Is pleased to recognize
Lifetime Achievement Award Recipient
I was delighted when Debbie Stevenson asked me to write the tribute page for the Lifetime Breeder Achievement Award for Betty White. We’ve been friends for many years and I think there aren’t too many people out there who have equaled her accomplishments in not only breeding outstanding Siamese but in being a vocal and proactive advocate for and protector of the breed. Betty’s contributions to the breed include a devotion to the aesthetics and health of our cats, a steadfast devotion to protecting the purity of the breed, and unfailing integrity and sincerity in promoting her vision of our magnificent cats.
Many experienced breeders recognize the hallmarks of an Angkor Rose cat. When they see a cat with noticeable refinement, an exceptionally long, hard body, a long head, incredibly clear color with dense point color, and eye color that exemplifies "deep vivid blue," they often speculate that "that cat probably has Angkor Rose behind it," and they are frequently correct. I met Betty at my second show in July 1985. She was showing a chocolate point female kitten. My novice impression was that I had never seen anything like it before. Here was this spidery little thing, with long, dainty legs, a very long, "pointy" head, a tail that looked like a pencil, a body like a Pringle’s can, and it was ivory and milk chocolate with sapphire blue eyes. I was fascinated with her and decided that a cat like that took some getting used to! It didn’t take too long—pretty soon I began pestering her for a kitten. The interesting thing is the Angkor Rose "look" has persisted. My Angkor Rose girl I have right now is a seal point version of that spidery kitten of 17 years ago and I find her more gorgeous every day. Betty has passed on her vision of beauty to many of us!
Betty has not only emphasized beauty in our breed, but she has been a tireless campaigner for the health of our cats, too. She was the Chairperson of the CFA Health Committee and has begun a drive to raise money to fund mammary cancer research since this cancer is not only one of the largest killers of felines in general, but one that takes an exceptionally heavy toll on our Siamese. She has worked on behalf of the Winn Foundation to raise funds for many kinds of research. Like most of us, she has lost a beloved cat to one of the feline diseases and she has been active in helping to further research. I remember her telling me about losing the feline love of her life, Choctaw, at a very young age and how the devastation she felt nearly resulted in her getting out of the cat fancy. Instead, she followed her heart and continued to work with this breed that is part of our souls and funneled her energies to promoting health through better husbandry and medical research.
Very few breeders in any breed have been more vociferous and active in protecting the purity of their breed than Betty has with the Siamese. While a Director-At-Large on the CFA Board of Directors, Betty was a driving force in the passage of WIAB. She has always ardently believed that parent breeds need to be protected from those who would follow the crowd in other associations or other countries and lump both the parents and the hybrids in one big melting pot. While that often makes for good people politics, in the purebred animal world it can be a destructive force. When something needs "fixing" in a hybrid breed, if the parent breed is no longer pure, where will they go for the cure, if there is no purity left? This is the purists’ concern that Betty has so steadfastly worked toward.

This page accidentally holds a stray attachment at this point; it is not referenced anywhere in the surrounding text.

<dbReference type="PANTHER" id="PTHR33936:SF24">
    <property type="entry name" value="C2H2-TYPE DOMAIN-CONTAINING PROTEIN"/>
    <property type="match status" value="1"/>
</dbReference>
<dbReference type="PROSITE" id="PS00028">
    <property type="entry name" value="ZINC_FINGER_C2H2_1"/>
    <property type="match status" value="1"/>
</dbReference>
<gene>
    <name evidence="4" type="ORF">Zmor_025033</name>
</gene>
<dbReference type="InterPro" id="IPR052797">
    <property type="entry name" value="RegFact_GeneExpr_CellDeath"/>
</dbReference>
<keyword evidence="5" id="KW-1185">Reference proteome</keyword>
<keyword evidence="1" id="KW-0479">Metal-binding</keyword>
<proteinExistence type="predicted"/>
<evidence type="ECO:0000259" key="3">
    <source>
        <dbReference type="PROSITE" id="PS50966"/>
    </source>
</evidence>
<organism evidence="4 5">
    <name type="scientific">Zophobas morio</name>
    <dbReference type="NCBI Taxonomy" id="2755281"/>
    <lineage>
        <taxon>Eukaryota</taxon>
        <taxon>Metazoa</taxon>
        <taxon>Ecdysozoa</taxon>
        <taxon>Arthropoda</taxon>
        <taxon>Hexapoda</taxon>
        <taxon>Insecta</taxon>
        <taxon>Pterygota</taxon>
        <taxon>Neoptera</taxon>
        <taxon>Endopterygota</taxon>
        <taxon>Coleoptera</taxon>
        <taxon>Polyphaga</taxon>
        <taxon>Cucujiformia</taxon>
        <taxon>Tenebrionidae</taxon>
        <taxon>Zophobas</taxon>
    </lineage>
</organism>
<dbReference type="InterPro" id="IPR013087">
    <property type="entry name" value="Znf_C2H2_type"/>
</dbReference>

Perhaps Betty’s own hallmark is her integrity and sincerity. No matter whether we agree with her or not, we don’t question her motivations. When she is wearing her judge’s hat in the ring, her admiration for and appreciation of all the breeds is evident. She does what she thinks is right in making her decisions in the ring, whether it is the "popular" thing to do or not. She is as close to apolitical as it is possible to be. Some of us have kidded her that when she gets ready to hang ribbons "her way," she "moves faster" than normal—we decided that was her way of saying with body language, "THIS is the way I see it!" I think this attitude on her part gains respect from those of us who want our cats judged independently of who we are. <G> And Lord only knows, I’m grateful when she does like one of my cats because she’s incredibly loyal to that cat!
Betty White is one of those rare treasures whom we should all be grateful to know. Her attributes of an appreciation for beauty, a steadfastness to her beliefs, and her staunch integrity have benefited the Siamese breed for over 35 years now. In her heart the Siamese is always Number One. The Siamese breed is infinitely better for what she has contributed to it. Thank you, Betty, you deserve this award.
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